The streets of Rome can range from dirty and gritty, to open and beautiful, lined with monuments and ruins. Unfortunately, the former is more prevalent.
I arrived in Rome around 8 in the morning, dressed for Zurich weather in a sweater and a jacket. It was blazingly hot. My hostel’s check in time was 3pm. Thus, I dropped my heaviest bag off and wandered around in a sweater and jacket like an idiot.
If you recall, back in London, I did a piece about the poor driving qualities of the English. I take that back. The Italians have upped then ante.
There are no lanes.
And they just zip around like crazy doing whatever the hell they want to do. Add to this the lack of crossing signals, and the only thing separating you from death is an Italian’s desire not to get sued.
My first stop was the Spanish Steps, which didn’t know were an actual sight until about halfway up.
At the top of the Steps lay a church. One of many.
If the Germans are still feel guilty, and try to make amends for World War II, Rome takes that to the next level. For the guys who killed Jesus, Romans sure are trying to make up for it. There are literally infinity churches around the city. After a while, they all just blend together.
Wandering throughout Rome gives you a chance to stroll through some lovely old style plazas and streets.
However, as I’ve mentioned before, Rome can be very dirty and gritty, reminiscent, at times of a third world country.
Then again, there are times when it opens up into something like this.
This is Il Vittoriano, a gigantic marble goliath of a building situated a few blocks away from the Colosseum. Not ancient by any means, Il Vittoriano was built in the late 1800s to celebrate the unification of Italy under one king, Victor Emanuel.
Italians hate this place. Probably because it seems so jarringly out of place with the rest of the city, being composed of clean, white marble. Regardless, for idiot tourists who don’t know what it is, it’s worth a look.
I finally made my way towards Rome’s premier claim to fame, the Colosseum. They’ve gated off a lot of the big arches, so it looks a little less epic than it’s supposed to.
It costs about 12 euros to go in, which is a bit of a steep price. The inside is a little less exhilarating than I would have liked.
Most of the former arena has been torn away to expose the under workings of the venue. A bit is left, though.
Unfortunately, I was not allowed to jump into what remained of the ring, proclaim myself “Spartacus: God of the Arena” and fight other tourists to a grisly death.
That’s only allowed on Thursdays.
It was about then that I read that the Pope holds an audience every Wednesday at 11am. That sealed my fate for the following day.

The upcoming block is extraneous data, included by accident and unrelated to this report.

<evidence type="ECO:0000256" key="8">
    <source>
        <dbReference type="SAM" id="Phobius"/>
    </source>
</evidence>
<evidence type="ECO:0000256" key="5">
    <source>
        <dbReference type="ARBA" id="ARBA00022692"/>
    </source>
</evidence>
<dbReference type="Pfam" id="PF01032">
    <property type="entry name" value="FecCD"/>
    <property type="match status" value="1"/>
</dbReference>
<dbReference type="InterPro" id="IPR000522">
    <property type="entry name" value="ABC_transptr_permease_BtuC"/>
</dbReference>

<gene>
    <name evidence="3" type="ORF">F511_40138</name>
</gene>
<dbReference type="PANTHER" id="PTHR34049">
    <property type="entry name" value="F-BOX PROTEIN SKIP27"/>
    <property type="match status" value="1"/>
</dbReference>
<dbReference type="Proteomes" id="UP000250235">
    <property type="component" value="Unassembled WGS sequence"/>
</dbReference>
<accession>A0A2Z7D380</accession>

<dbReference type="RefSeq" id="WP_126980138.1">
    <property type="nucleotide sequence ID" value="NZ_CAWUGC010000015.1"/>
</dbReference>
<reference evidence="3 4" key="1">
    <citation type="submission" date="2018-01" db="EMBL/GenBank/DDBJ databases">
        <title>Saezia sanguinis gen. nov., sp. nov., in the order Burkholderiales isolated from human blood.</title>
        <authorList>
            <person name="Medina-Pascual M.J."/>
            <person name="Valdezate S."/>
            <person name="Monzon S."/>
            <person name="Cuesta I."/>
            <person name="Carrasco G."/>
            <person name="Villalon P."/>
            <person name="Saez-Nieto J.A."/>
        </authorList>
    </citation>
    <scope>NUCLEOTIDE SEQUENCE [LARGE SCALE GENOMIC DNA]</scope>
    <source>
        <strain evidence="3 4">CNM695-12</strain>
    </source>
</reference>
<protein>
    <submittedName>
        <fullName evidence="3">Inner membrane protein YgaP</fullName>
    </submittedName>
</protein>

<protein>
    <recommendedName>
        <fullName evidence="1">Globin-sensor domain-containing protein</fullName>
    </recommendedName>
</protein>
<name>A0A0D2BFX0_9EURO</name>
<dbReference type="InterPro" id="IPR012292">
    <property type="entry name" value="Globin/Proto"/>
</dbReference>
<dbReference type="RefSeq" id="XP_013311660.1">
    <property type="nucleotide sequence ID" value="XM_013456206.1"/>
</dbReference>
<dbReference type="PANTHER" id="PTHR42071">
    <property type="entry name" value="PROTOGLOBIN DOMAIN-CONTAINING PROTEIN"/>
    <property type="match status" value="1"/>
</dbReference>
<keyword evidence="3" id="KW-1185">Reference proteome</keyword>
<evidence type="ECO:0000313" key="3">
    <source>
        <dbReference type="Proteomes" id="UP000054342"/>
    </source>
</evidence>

I never actually got really up close and personal with the Pope, as he was situated at the top of the steps to St. Peter’s Basilica, and I was on the opposite end of the plaza. That’s okay, he probably couldn’t handle my in-your-face attitude, anyway.
Also, if the Pope says “God Bless You” after you sneeze, will you never sneeze again? Something to think about.
After an hour long, multi-lingual service and mass blessing, the Pope rode away in his Pope mobile and I was left to check out St. Peter’s Basilica, which is an amazing feat of architecture and sculpture.
I was just surprised that I could actually cross the threshold of a church.
Next up was the nearby Vatican Museum, which houses several impressive rooms full of art, including the Sistine chapel. No photography there, but I can assure you it’s much better than looking at it in a book. Although, I do prefer the version with this guy:
There were a few paintings we could take pictures of, including perennial favorite Raphael’s The School Of Athens:
And this one:
Which I particularly enjoy, because this dude in the corner seems to be all about the rainbow:
The greatest thing about the Vatican Museum is that they constructed it so that it is the most perfect fire hazard ever known to man. It is one long circuitous hallway with old, flammable paintings and tapestries lining the walls, and no other exits save for the last one. It takes about an hour to walk through quickly and about two if there are a lot of people, which there always are.
A bit of an aside:
“Prego” in Italian means “You’re Welcome”.
This presented an interesting interpretation, to me, at least, of the following events. In the bowels of an Italian Subway Station (I say bowels because they’re not very clean, and there’s spray paint everywhere, even on the trains), I give up my seat to a woman who is obviously with child (because I’m a goddamn gentleman and I’m classy as shit). The exchange is as follows.
Pregnant Woman: “Grazie”
Ganesh: “No problem, Prego.”
The way I said it, not on purpose, would’ve gotten me a beating in America. But in Italy, I’m saved by a technicality.
The next day was taken up completely by a trip to Pompeii. The train ride there and back took about six or seven hours. Unfortunately, there were no preserved human remains to be seen, just the ruins of the city.
And that bastard Vesuvius sitting smugly off in the distance.
I hope you’re proud of yourself, jackass.
My last day was a bit low key. I visited the Roman Pantheon:
And the famous Trevi Fountain, from the hit Kristin Bell film “When In Rome”
Both very beautiful, interesting sights, but that pretty much maxed out my trip through Rome. Next up is Venice.